Suja Koirala of Kapan in Kathmandu has only one daughter. Like most urban parents in Nepal, she supports her in all of her endeavours.
“We faced so much suffering and poverty during our time. I have only one daughter and I believe she should enjoy her life and get whatever she wants without any suffering and pain that we faced. We have tried to keep her happy even by hiding our problems.”
Pepsicola’s Sarita Khadka is also looking after her son. She is very aware that no matter how much she has suffered, her son should never suffer like that. “My son has not yet experienced hunger and suffering because we are working hard day and night so that he does not suffer,” says Khadka.
An entire generation of people who have now become urban parents in Nepal tries to keep their children happy as much as possible. These parents have only one understanding — their children should not have to experience the suffering and deprivation that I experienced.
It is a natural desire of every parent to make their children happy. However, how appropriate is the effort and tendency to always raise children happily? How does it affect the emotional development of children?
Experts say it is time Nepali urban parents learnt how to say no to their children when they express unnecessary demands and wants.
According to psychologist Karuna Kunwar, if urban parents fulfil everything their children want and give them happiness, the amount and demand of the children will gradually increase. Later, the parents would not be able to fulfil them, which creates a rift in the relationship between them. She says, “At this point, the child reaches a point where parents would not be able to control them. And, the parents can neither meet their expectations nor handle them.”
Psychologist Kunwar says that it is very wrong for them to provide for each and every want of their children no matter how rich or poor the parents are. “Children who have not experienced poverty, suffering and hunger develop the nature of being disturbed by minor problems and don’t get excited about anything,” she says, “It’s something urban parents in Nepal need to learn immediately.”
Earlier, it was a celebration whenever meat was cooked at home. There was great joy in wearing new clothes. Small things used to give great happiness, but what is the current situation?
Many dishes are prepared at home and placed in front of the children. However, they are not interested in eating. The parents, mostly urban parents, have to work hard to feed them. Even if they buy new clothes, it does not bring them any happiness because their parents never allow them any experience when they lack clothes.
“Today’s children don’t understand poverty and suffering. It’s not their fault; it’s a mistake in our upbringing. After children are made to have everything, they don’t feel the lack. They cannot feel sorrow. They do not experience hunger and fatigue. Because of this, they do not think that the achievement of anything is big and important in itself. Everything seems trivial,” says psychologist Kunwar.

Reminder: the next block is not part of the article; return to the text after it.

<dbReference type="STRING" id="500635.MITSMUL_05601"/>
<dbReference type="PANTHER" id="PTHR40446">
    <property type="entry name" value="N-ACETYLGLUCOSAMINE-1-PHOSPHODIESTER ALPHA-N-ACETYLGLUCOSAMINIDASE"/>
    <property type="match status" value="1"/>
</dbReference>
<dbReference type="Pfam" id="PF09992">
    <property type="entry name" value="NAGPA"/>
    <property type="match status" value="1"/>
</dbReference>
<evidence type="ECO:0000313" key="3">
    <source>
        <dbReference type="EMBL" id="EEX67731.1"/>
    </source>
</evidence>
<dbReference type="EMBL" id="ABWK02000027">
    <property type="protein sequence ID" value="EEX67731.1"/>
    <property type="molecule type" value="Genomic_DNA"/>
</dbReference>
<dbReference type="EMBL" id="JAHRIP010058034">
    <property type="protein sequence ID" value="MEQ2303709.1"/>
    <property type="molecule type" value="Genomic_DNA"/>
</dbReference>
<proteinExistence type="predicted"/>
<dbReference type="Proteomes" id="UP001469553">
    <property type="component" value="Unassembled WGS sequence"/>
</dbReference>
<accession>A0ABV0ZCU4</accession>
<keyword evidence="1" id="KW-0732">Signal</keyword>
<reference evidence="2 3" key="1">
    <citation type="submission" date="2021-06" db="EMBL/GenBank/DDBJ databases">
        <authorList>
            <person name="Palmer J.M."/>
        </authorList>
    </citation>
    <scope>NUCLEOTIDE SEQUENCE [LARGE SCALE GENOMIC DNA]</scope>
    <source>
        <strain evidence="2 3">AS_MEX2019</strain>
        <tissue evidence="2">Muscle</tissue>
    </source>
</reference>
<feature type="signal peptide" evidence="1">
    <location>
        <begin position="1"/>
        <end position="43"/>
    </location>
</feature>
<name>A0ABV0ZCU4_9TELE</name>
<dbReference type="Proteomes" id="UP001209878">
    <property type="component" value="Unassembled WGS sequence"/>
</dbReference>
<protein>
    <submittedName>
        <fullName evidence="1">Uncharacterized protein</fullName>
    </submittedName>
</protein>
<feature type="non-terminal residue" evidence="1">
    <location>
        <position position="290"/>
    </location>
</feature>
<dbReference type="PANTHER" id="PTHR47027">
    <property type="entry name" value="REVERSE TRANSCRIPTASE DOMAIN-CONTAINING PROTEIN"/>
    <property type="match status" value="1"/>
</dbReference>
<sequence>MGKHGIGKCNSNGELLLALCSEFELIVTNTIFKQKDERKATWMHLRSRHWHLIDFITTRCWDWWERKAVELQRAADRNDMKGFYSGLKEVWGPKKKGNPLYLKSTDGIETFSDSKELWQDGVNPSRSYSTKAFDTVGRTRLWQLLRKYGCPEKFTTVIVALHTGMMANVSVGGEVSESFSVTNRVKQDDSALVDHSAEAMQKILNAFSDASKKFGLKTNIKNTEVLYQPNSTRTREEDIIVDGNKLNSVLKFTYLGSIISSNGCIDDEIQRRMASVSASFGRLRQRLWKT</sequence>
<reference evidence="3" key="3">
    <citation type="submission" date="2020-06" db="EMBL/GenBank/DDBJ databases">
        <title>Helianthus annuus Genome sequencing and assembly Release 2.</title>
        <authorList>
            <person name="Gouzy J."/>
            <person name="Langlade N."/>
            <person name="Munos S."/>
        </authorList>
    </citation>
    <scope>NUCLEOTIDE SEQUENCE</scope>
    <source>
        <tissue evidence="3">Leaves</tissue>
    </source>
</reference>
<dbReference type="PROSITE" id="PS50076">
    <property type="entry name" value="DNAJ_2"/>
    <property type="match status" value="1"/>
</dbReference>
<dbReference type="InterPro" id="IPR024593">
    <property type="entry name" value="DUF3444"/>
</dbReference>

Children who have more comforts are less hardworking
Muna Ghimire, a teacher at Namgyal Secondary School in Kathmandu, says that there is a difference between a child brought up with all the facilities and a child brought up with some misery and deprivation.
“Children brought up with luxury do not know how to be happy with small things. Such children have a habit of being stubborn. They think they will get what they want as soon as they are stubborn. Therefore, there is a common experience that they are less diligent,” says teacher Ghimire, adding urban parents need to realise this.
Children who grow up in some hardships learn a lot from their parents’ struggles, which makes them happy even in small things. “Children who grow up in grief tend to be more inclined towards friends and teachers; they get along with everyone and have a hard-working nature,” she adds.
Let’s look at the need, not the desire of the child
Urban parents often tend to hide their sufferings and scarcity at home in front of their children. That is wrong because the children who have seen the suffering in the home have learned a lot from the family as well. Therefore, Kunwar says that they should also be told about the misery and lack in homes and only their urgent demands should also be fulfilled.
If a child asks for something that is not necessary, no matter how small, you should say no. If what they demand is not necessary, the parents should not say that they will fulfil it at once. She says that if you teach them to say no, they will learn to adjust to some things. “We often give them more clothes than they need, give them a lot of food. This is not the right way. We should only give them what is necessary,” says Kunwar.
Kunwar says that they start asking for unnecessary things and think that they will get what they asked for. But, urban parents also have their limitations and when they are not able to fulfil their demand, the children could get irritated, angry or develop a psychological problem,” says Kunwar.
She adds, “Rather, urban parents need to give their children some practical knowledge so that they don’t spend more money than they need, but only ask for what they need.”
This article was translated from the original Nepali version and edited for clarity and length.